Chevrolet Camaro (second generation)
Body versions :
Petrol engines : 3.8-7.4 liters
188.0 in (4,775.2 mm)
74.4 in (1,889.8 mm)
50.1 in (1,272.5 mm)
108 in (2,743.2 mm)
Curb weight :
3,310 lb (1,501.4 kg)
The Chevrolet Camaro second generation appeared in the summer of 1970 (so-called model year 1970 1/2) and had an elegant, almost European-looking body, which stylistically quoted some older Ferrari Berlinetta models. Characteristic here were above all the round tail lights that came from the Corvette. As a classic coupe, the 70 1/2 Camaro was built without a B-pillar and with very large doors.
The dashboard contained six circular instruments including an electric clock and an oversized fuel gauge. The standard models were initially equipped with a continuous front bumper and below the main headlights mounted rectangular lamps. The fuel filler neck hid itself here behind the hinged license plate in the rear. The gear indicator of the automatic versions was mounted between the two large round instruments in the dashboard. Like the whole body, the interior was airy, elegant and European.
The new Camaro was only in coupe form; A convertible should not be available until the mid-eighties. The drive technology was largely taken over by the predecessor, with the exception of the 3.8-liter inline six-cylinder engine (230 cui); The base engine was now a 4.1-liter straight-six engine with 155 gross SAE PS. The strongest machine was the 6.5-liter V8 engine (396 cui) with 375 gross SAE PS. This was actually a 6.6-liter engine (402 cui), but Chevrolet held on to the already classic name "396". On early datasheets, the 7.4-liter engine (454 cui) appeared in two power levels, but it was installed in the series only in a few isolated cases. In addition to the basic model Chevrolet offered the "Rally Sport" with a modified grille and two-piece front bumper, also the Super Sport package and the Z / 28 with 360 gross SAE-PS strong 5.7-liter engine (350 cui) instead of the previously used five-liter engine (302 cui). The standard model was front equipped with disc brakes and rear with drum brakes.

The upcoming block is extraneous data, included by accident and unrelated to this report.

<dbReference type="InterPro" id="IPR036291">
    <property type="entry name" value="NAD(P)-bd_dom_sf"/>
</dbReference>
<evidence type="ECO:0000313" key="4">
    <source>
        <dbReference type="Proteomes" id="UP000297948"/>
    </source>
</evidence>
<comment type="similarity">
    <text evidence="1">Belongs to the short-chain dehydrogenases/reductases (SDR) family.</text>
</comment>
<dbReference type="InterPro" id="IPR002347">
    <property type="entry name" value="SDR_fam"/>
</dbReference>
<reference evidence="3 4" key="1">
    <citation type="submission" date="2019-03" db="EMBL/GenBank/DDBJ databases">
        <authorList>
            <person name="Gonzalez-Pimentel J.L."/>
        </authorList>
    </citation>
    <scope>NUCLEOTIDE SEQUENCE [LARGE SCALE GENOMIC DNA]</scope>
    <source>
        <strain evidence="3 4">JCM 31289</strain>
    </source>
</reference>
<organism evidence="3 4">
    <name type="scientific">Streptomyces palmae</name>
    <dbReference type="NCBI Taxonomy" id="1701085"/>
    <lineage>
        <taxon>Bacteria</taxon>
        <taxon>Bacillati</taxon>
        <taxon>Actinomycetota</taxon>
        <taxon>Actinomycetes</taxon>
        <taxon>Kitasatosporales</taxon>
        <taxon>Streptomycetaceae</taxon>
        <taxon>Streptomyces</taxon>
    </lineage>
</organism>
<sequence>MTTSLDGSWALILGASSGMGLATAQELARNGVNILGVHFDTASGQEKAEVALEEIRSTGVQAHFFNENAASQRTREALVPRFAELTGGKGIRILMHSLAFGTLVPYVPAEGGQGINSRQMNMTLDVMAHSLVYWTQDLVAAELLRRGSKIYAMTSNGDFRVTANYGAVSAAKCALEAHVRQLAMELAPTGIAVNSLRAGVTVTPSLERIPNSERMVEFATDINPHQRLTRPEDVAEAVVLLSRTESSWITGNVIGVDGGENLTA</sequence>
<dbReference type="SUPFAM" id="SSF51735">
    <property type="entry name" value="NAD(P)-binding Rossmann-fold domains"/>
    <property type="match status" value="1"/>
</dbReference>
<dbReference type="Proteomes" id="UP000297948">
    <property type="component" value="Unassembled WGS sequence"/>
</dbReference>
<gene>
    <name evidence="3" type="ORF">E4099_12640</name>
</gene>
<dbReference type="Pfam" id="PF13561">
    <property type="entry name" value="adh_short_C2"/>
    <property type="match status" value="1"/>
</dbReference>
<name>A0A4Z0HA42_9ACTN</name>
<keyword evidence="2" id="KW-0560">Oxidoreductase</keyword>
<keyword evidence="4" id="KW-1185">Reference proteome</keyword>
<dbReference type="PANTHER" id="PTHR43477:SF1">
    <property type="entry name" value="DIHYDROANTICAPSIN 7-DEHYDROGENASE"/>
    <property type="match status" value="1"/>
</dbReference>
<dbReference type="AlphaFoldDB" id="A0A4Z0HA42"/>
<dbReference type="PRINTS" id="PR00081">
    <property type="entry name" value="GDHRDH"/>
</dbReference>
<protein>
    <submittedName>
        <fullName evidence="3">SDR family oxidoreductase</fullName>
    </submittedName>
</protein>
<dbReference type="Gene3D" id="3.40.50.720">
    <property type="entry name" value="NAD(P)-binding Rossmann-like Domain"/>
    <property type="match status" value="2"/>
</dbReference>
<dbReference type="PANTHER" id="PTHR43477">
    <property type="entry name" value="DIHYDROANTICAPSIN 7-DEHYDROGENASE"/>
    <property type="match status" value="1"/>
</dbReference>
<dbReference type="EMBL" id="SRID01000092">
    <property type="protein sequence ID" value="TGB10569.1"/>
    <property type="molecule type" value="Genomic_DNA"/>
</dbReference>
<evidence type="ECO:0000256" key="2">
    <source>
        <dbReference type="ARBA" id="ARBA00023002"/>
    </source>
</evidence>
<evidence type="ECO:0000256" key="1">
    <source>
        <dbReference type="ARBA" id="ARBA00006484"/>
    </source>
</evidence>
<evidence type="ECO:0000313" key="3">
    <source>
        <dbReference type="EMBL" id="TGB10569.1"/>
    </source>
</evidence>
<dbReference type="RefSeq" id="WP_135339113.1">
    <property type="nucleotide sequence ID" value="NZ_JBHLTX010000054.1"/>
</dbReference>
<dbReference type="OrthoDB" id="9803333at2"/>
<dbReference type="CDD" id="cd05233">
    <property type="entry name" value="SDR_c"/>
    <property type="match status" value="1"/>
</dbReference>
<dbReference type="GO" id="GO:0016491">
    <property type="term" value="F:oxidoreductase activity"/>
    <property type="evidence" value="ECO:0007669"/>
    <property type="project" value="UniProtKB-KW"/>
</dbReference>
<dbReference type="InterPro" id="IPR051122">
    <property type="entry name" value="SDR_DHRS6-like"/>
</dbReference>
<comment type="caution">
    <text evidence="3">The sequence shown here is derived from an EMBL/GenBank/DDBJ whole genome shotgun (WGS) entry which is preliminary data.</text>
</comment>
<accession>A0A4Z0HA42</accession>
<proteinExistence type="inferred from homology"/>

The Camaro of the 1972 model year had a hard time. Initially, production in Ohio was cut short by a 174-day strike, and later 1100 Camaro had to be scrapped for failing to comply with new safety regulations for bumpers. Parts of the GM management would have liked the production of Camaro and Pontiac Firebird hired, while other managers were convinced that the cars had a future. The proponents of an extension of time finally prevailed and Chevrolet produced in model year 1972 still 68,656 copies of the Camaro, including 970 of the SS396, for which it should be the last year. In the top model, the spelling officially changed from Z / 28 to Z28.
New in model year 1973 were the equipment level LT and the shock absorbing bumpers. The Super Sport was gone and the 6.5-liter engine (396 cui) was eliminated. Because of the stricter exhaust laws, the compression ratios of all engines were lowered, the power dropped accordingly. The strongest engine was now a 5.7-liter engine from the Corvette (engine capacity 350 cui, engine type LT1) with 245 net SAE-PS (248 DIN-PS).